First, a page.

We’re a few weeks into the new Domain Authority and you can guarantee there are a lot of people cursing the day Moz decided to update it.
Why? Because the Domain Authority (DA) for their websites got hammered. And along with it their sole source of revenue.
If you’re not sure what I mean, we’re talking about online publications like news sites and blog that make their money by selling links to SEO experts, link brokers and SEO agencies who want to improve the link profile of their clients.
Selling links like this has long been an easy way for people to generate income. You have a website with some content, agencies or SEO people find you on Google, and they contact you asking if you’ll put a link (or guest post with a link) on your site in exchange for fee. If you have (or had) decent DA, then this was easy money. You didn’t need high quality content on your site. You didn’t even need to have visitors.
But true. That’s how so many online publications have worked for many years. There are tons of sites like this that consisted purely of content provided by SEO people buying links.
Needless to say, such sites are garbage.
Domain Authority Was A Loophole Exploited By Owners Of Garbage Sites
In essence, people were making money thanks to one (often woefully inaccurate) SEO ranking tool. DA, with its ranking out of 100, was designed to measure the SEO quality of a site. I.e., if you have a higher DA than your competitor, this would indicate that you’d likely rank higher in Google.
The problem is, as we’ve now seen, is that the old DA was a really bad metric.
Decent SEO professionals have known that for years.
It didn’t accurately reflect a site’s SEO power at all, and did nothing to penalize sites with poor quality content who delivered zero value to users. So you could you have a site with nothing but terrible content with a really strong DA of 40-60. Other legitimate sites with real traffic and great content would often have a much lower DA of 20-30. Of course the site with the lower DA would actually do better in Google, but would command a much smaller fee on the link building market.
The old DA also over-valued the volume of links a site had – massively. As a case in point, I have seen people with a brand-new websites buy 30,000 terrible quality links from Fiverr, and the DA almost immediately jump to 15 plus. That in itself told you the old DA wasn’t fit for purpose.
In the example of buying 30,000 trash links for some dodgy guy on Fiverr, DA may think your site was authoritative, but you can guarantee Google does not. In other words, a high DA often had zero relation to where you actually rank.
So What Does The New Domain Authority Do?
So the new DA, amongst other things, basically catches sites that on the one hand sell links without adding value to the user, and sites that buy links for the purpose of manipulating Google rankings.
Unfortunately, if you sold a whole load of links to sites that have been acquiring a load of spammy links (using automated methods, for example) then Moz now knows about you and your DA has now been hammered. And poof, just like that, your business is gone.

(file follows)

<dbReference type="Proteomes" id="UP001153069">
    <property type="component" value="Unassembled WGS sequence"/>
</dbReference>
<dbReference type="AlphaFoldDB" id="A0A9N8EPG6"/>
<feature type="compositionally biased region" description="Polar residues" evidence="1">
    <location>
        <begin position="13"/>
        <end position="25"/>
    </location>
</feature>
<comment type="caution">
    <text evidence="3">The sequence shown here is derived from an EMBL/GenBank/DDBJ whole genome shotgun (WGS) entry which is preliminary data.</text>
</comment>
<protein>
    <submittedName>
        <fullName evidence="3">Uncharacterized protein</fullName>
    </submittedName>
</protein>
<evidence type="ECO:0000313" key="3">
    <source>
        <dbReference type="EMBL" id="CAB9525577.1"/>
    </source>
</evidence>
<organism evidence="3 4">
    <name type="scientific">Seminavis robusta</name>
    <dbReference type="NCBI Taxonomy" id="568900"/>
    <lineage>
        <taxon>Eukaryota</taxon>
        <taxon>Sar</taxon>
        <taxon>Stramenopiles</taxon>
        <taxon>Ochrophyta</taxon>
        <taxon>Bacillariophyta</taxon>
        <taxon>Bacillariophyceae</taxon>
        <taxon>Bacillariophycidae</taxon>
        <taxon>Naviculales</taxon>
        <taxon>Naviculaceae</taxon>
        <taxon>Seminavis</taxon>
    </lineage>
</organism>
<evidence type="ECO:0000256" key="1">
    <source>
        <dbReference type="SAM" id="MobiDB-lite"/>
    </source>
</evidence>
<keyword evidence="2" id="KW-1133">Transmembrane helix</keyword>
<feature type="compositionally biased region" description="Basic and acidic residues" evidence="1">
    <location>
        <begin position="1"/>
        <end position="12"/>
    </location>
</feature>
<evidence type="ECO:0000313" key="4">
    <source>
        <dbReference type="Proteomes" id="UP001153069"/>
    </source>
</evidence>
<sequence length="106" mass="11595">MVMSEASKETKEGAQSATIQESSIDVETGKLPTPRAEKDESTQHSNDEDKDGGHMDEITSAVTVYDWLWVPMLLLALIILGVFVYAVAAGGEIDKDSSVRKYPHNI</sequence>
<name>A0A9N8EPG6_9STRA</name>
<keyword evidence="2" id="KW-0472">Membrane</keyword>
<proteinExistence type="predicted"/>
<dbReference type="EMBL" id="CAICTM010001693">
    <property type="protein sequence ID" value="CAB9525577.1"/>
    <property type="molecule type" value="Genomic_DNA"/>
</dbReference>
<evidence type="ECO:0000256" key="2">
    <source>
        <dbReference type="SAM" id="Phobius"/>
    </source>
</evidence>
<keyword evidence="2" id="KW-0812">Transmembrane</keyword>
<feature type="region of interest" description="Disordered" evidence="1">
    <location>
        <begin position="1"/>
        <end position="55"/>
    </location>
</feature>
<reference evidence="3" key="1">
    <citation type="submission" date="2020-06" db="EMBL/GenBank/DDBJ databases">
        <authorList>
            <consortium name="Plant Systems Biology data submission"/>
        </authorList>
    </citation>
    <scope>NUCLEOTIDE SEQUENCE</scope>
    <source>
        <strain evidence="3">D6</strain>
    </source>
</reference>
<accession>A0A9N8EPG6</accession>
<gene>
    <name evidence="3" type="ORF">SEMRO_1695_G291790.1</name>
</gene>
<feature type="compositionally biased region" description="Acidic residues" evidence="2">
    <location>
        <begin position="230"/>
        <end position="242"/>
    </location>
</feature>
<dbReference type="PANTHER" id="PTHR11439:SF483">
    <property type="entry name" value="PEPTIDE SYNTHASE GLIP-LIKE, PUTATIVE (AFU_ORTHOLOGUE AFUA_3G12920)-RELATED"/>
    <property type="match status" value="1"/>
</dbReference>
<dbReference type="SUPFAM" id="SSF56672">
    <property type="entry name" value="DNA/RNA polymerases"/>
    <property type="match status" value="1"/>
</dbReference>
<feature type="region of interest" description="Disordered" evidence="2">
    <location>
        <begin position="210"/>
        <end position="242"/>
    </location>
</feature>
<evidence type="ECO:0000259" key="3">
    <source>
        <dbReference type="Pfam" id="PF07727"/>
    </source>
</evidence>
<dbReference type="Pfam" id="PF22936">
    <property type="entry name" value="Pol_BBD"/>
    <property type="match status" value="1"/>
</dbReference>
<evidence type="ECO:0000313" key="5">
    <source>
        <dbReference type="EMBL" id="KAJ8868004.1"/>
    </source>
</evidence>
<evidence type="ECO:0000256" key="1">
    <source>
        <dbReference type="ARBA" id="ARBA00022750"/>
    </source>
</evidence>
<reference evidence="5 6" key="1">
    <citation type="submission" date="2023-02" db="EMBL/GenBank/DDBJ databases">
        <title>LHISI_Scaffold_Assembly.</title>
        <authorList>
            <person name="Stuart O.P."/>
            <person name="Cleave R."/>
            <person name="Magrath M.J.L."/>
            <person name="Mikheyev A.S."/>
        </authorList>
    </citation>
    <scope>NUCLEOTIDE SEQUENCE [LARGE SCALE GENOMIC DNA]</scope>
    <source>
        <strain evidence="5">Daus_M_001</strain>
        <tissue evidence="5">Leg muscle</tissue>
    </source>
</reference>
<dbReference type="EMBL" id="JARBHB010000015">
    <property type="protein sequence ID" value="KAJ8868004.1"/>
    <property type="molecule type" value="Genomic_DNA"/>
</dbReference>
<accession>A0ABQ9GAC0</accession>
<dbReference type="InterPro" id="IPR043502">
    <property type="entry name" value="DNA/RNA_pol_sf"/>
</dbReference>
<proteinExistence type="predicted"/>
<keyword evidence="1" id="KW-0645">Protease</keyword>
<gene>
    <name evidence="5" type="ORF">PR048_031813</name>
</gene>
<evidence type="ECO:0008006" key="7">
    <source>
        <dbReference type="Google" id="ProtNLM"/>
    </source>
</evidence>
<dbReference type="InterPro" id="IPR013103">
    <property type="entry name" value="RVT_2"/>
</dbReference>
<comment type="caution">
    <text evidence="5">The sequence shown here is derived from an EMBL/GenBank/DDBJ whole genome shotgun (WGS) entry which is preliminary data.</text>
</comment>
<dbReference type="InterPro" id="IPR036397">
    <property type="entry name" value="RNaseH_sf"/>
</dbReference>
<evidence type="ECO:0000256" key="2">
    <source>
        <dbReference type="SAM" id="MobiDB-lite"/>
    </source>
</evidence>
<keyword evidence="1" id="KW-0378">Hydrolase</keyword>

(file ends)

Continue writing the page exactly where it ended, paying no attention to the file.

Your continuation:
Does This Mean Link Buying & Selling Is Dead?
No, far from it. The new DA is punishing sites that are identified as aggressively buying links without adding value, as well as sites that sell the link to these sites. If your site falls into one of these two categories, your DA has probably plummeted.
And the people who take the time to create real content to build valuable websites are laughing at you.
But link building will continue. For link sellers, though, they’ll have to be a lot more careful about who they sell to. This will require doing research into the link profile of the sites they’re selling to. If the buying site has a large number of links on poor quality sites, this should be avoided. It will decrease your DA and hurt your Google rankings.
But Moz and Google know that websites exist to make money. One of the ways sites do this is, of course, by selling links. Google has no desire to outlaw this practice completely – just manage it sufficiently so that Google doesn’t show their users poor quality sites that have gamed the system.
Google Doesn’t Care You’re Buying Or Selling Links (In Principle)
Let me repeat, link buying and selling is fine when both sites on either side of transaction are high quality, have legitimate traffic and don’t engage in link manipulation. If site A has real audience and a real value proposition and pays to have an article on site B that also has a real audience and value proposition, Google don’t care that money exchanged hands.
In reality they’ll never know, either.
Google (nor Domain Authority) care about selling links in and of itself. They only care about stopping bad content being shown to its users.
The New Domain Authority Puts Quality Content Into Focus
This does highlight the importance of quality content that attracts a real audience. To sell links now, you need real traffic and actually rank for search terms otherwise DA will identify you as existing purely to sell backlinks. And for that you need to build a natural audience by delivering valuable content.
My own thoughts on the matter are that link building of this sort was eventually doomed. At some point DA was going to be updated and poor-quality sites that managed to make money from this outdated, massively overvalued metric were destined to disappear. The old DA was a short-term way to exploit a loophole, nothing more. Ultimately, there are no free lunches in online publishing if you want to make money from a site you need to deliver value.
Roger Montii at Search Engine Journal has a good article about the update, including details about the new DA ranking criteria. He also makes the point that DA is now good enough to screen sites – indeed, we can give it the same credence now as other metrics traditionally considered more accurate, like Ahrefs, SEMrush and Trust Flow.